WASHINGTON — Citing mysterious “health attacks” in Havana, the United States says it is making permanent its withdrawal of 60 percent of its diplomats from Cuba, extending an action that has hurt the island nation’s economy and cramped Cubans’ ability to visit the U.S.

Last October, the State Department ordered nonessential embassy personnel and the families of all staff to leave Havana, arguing the U.S. could not protect them from unexplained illnesses that have harmed at least 24 Americans. But by law, the department can only order diplomats to leave for six months before either sending them back or making the reductions permanent.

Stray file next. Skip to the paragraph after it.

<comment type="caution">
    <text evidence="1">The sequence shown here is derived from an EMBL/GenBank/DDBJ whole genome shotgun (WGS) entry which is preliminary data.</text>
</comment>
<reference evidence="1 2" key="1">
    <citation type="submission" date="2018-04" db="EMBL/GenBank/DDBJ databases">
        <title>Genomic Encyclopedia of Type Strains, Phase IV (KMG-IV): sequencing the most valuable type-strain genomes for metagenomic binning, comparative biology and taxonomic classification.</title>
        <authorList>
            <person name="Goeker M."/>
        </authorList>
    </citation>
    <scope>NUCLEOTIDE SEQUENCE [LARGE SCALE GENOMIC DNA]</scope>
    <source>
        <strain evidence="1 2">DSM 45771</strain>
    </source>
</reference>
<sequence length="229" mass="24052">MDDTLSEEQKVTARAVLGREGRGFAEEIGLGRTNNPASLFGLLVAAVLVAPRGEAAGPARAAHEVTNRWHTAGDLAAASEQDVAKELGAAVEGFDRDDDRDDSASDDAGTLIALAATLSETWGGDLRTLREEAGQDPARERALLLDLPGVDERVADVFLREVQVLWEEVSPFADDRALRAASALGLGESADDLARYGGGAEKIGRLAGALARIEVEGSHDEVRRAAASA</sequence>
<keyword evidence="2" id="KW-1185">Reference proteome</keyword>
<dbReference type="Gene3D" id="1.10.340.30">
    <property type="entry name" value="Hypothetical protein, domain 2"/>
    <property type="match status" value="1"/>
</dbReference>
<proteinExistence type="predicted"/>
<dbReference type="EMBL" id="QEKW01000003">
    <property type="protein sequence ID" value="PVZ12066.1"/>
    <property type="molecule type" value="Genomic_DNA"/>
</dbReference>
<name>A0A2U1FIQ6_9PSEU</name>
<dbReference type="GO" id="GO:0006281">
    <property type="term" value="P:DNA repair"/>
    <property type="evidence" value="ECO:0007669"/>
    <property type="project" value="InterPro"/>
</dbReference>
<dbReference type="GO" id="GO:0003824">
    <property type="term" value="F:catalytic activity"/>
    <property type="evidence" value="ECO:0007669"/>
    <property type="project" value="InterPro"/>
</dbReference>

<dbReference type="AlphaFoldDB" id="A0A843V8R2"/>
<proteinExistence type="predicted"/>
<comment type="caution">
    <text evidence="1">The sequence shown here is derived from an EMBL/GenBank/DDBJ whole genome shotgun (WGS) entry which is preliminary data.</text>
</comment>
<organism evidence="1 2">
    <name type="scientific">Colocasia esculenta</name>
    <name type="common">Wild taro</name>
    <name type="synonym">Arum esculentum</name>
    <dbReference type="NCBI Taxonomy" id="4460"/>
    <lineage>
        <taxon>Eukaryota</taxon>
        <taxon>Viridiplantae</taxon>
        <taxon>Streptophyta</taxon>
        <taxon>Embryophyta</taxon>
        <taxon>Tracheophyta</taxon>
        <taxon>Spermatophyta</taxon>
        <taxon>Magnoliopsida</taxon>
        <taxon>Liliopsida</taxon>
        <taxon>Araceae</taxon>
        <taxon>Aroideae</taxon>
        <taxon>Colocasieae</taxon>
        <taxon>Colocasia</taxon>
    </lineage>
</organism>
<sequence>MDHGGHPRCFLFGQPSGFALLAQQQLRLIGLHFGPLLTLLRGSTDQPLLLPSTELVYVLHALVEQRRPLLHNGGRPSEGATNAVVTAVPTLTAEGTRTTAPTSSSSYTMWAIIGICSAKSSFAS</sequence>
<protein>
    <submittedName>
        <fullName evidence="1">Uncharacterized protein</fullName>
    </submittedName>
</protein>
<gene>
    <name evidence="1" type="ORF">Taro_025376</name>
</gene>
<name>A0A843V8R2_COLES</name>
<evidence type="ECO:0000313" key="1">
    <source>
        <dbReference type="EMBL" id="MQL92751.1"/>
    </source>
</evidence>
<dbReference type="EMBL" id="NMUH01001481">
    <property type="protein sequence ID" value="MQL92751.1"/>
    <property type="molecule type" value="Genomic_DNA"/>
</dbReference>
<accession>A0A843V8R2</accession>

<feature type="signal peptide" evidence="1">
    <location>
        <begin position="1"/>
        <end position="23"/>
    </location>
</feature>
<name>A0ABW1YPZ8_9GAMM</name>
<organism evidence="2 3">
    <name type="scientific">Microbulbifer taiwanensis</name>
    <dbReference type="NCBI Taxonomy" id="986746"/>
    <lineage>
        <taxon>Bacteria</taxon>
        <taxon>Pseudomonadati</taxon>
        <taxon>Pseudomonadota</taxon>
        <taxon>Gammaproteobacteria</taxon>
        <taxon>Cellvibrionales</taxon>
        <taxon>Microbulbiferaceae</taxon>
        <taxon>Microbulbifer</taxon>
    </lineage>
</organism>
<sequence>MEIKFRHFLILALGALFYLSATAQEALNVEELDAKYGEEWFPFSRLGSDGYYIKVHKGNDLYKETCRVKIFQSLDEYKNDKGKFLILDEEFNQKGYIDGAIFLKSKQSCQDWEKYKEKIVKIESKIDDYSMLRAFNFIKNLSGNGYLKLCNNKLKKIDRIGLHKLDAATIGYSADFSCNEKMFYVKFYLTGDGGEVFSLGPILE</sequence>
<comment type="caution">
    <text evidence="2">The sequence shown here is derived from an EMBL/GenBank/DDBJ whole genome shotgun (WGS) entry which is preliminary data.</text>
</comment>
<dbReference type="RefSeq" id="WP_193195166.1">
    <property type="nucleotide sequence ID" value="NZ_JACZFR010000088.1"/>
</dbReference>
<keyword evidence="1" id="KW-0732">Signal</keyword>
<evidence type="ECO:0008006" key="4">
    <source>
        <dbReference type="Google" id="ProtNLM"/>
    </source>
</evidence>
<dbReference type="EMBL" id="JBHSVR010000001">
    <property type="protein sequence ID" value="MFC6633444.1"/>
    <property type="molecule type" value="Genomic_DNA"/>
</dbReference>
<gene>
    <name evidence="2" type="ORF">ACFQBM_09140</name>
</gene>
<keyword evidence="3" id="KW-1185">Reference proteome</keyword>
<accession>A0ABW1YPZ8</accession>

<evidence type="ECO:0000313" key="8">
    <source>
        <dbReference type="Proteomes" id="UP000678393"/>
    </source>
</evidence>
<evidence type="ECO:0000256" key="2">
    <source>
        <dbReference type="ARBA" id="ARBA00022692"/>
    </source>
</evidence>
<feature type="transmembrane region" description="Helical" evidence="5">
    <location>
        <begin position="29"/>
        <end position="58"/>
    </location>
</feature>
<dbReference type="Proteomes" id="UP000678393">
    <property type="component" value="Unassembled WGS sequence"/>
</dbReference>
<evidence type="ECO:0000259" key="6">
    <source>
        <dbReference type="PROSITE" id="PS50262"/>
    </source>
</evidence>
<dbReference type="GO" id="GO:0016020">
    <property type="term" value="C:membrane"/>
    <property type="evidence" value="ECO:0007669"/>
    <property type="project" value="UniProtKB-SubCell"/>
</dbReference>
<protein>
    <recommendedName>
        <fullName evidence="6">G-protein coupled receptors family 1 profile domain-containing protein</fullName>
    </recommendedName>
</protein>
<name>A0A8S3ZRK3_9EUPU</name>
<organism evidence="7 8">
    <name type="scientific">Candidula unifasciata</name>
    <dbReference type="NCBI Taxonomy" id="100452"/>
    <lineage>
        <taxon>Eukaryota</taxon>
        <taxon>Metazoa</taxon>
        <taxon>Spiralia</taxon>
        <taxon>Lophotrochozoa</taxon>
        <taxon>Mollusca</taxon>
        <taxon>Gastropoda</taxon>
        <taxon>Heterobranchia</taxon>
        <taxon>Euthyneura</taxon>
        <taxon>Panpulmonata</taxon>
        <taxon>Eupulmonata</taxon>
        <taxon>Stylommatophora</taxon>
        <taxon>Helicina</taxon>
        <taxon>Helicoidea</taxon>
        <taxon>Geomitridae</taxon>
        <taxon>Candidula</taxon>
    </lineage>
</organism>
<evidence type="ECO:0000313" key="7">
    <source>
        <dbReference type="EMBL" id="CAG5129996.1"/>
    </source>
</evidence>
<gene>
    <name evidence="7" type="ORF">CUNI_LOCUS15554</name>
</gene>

The six months expire Sunday. So the department said Friday it was setting in place a new, permanent staffing plan that maintains a lower level of roughly two-dozen people — “the minimum personnel necessary to perform core diplomatic and consular functions.” The department also said that the embassy in Havana would operate as an “unaccompanied post,” meaning diplomats posted there will not be allowed to have spouses or children live with them in the country.

The downsizing of the embassy staff — and a travel warning the U.S. issued warning Americans to reconsider travel to the island — have had significant effects for Cuba’s economy and for its citizens. With fewer employees on hand, the U.S. Embassy in Havana halted visa processing.